Demise of Term Loan A use benefits big banks
LONDON, Aug 9 (RLPC) - The declining use of amortising debt for large European leveraged deals, a feature symptomatic of bull market conditions that maximises underwriters' profitability, is sidelining participant banks and creating a two-tier banking system.
A 635m euros buyout loan backing Pamplona Capital Management's acquisition of French funeral firm OGF is the latest deal to opt out of using a Term Loan A, instead restricting the structure to a 575m euros Term Loan B and a 60m euros revolver.
OGF's loans, which have been underwritten by Goldman Sachs and JP Morgan, may draw in some participant banks on the revolver and TLB, but the expectation is that this will be limited to OGF's relationship banks, given the size of the revolver and the absence of a TLA.
TLAs have traditionally been added to debt financings in order to lure participant banks into a deal through tickets and fees when there is a large revolver that underwriters need to sell. A TLA also makes it easier for a deal to pass credit committees as there is a clear plan for leverage reduction via amortisation payments.
Since companies rarely draw down on revolvers they are opting to take smaller facilities, meaning that underwriters have less risk and do not have the same pressure to bring in participant banks, making TLAs redundant and maximising profits for the lead banks.
Borrowers are attracted to the revolver/TLB structure as a way of keeping more cash in the business; the greater cashflow, in the absence of amortisation payments, enables them to stretch leverage multiples further.
"On significant-sized transactions, the presence of a TLA means giving away chunky fees and diluting underwriters' returns. An all-TLB structure also benefits borrowers as there is greater cashflow, more flexibility and an ability to sustain higher leverage," said a senior leveraged finance banker.
IK Investment Partners' German fire safety firm Minimax Viking also avoided amortising debt on an 800m euros dividend recapitalisation, which includes a 630m euros-equivalent TLB, a revolver and a guarantee facility. The company is refinancing its 2006 LBO debt and 2009 merger debt, both of which had TLAs.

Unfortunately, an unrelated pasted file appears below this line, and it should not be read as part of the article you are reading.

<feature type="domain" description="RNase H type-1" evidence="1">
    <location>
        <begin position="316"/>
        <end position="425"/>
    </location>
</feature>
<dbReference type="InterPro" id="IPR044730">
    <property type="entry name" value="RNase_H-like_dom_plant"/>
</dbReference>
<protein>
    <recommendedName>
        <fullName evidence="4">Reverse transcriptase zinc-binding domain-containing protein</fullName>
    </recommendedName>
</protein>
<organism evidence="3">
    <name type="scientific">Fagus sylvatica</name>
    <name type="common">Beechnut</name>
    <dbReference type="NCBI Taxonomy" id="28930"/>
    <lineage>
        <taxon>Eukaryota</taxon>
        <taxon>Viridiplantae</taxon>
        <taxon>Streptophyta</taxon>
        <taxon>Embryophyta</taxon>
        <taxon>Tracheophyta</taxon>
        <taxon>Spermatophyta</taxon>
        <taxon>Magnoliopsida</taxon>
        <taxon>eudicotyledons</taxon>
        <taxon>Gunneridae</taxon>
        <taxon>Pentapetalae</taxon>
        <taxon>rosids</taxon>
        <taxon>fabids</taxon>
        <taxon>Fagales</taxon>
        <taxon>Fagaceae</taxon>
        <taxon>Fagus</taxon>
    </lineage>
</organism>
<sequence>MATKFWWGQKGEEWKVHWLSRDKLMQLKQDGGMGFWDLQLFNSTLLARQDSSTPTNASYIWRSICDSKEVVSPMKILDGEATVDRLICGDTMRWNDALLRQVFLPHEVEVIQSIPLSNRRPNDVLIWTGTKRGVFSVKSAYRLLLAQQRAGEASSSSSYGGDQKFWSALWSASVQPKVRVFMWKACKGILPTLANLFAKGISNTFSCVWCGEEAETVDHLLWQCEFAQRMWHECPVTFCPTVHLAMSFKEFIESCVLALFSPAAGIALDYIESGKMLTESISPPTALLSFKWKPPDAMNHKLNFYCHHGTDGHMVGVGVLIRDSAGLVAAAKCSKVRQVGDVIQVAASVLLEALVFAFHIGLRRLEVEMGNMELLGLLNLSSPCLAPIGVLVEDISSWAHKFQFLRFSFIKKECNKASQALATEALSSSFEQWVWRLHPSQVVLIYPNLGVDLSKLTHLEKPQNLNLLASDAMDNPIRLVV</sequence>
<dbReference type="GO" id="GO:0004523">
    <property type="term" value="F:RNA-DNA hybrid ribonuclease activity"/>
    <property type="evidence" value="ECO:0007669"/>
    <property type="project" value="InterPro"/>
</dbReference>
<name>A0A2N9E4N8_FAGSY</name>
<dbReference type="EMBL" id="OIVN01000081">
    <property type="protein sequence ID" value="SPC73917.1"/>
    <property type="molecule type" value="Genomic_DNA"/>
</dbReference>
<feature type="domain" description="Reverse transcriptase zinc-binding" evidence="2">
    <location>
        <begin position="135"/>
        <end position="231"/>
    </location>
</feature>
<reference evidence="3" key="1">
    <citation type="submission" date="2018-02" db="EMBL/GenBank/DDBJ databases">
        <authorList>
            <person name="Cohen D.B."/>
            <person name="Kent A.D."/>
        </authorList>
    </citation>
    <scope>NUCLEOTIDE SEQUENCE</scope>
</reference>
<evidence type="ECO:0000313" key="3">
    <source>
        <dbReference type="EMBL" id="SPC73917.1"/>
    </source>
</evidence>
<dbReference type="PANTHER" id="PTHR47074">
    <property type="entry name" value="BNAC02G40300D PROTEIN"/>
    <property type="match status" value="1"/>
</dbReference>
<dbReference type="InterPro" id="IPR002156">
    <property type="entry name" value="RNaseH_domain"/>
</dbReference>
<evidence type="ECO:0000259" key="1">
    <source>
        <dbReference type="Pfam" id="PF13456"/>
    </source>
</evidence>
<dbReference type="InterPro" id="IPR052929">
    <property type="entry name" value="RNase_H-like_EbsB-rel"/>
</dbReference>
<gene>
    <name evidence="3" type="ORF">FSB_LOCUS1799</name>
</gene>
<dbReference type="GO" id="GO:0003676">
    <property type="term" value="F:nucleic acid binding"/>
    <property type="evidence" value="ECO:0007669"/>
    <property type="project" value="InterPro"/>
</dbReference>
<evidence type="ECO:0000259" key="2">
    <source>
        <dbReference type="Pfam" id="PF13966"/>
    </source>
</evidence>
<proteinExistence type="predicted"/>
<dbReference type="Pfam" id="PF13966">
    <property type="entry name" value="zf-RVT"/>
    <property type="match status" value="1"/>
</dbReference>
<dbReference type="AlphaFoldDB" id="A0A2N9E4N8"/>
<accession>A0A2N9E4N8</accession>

German publisher Springer Science+Business Media declined to include a TLA for its buyout financing, which included a covenant-lite 1.97bn euros dual-denominated TLB and a 150m euros revolver, as well as private subordinated debt.
"Once a new trick is tried on one deal, bankers seem to think it's the market norm. Just because Springer was covenant-lite and had no TLA, the rest followed suit," an investor said. "After covenant-lite, or covenant-loose with aggressive headroom, removing a TLA is the next step."
While investors are pleased with the increase in TLBs on offer, with larger deals opting to move away from amortising debt, participant banks have been sidelined to the mid-market and smaller, less liquid deals.
The continuance of this trend threatens a two-tier banking system in the European leveraged finance market - one that sees a small group of larger banks dominate the bigger deals, excluding participant banks that are then restricted to smaller deals with a quasi-club structure.
"Participant banks structured and positioned themselves out of the market by trying to take on an arranging role and refusing to do other banks' deals - which made the participant bank market too unreliable," the senior banker said.
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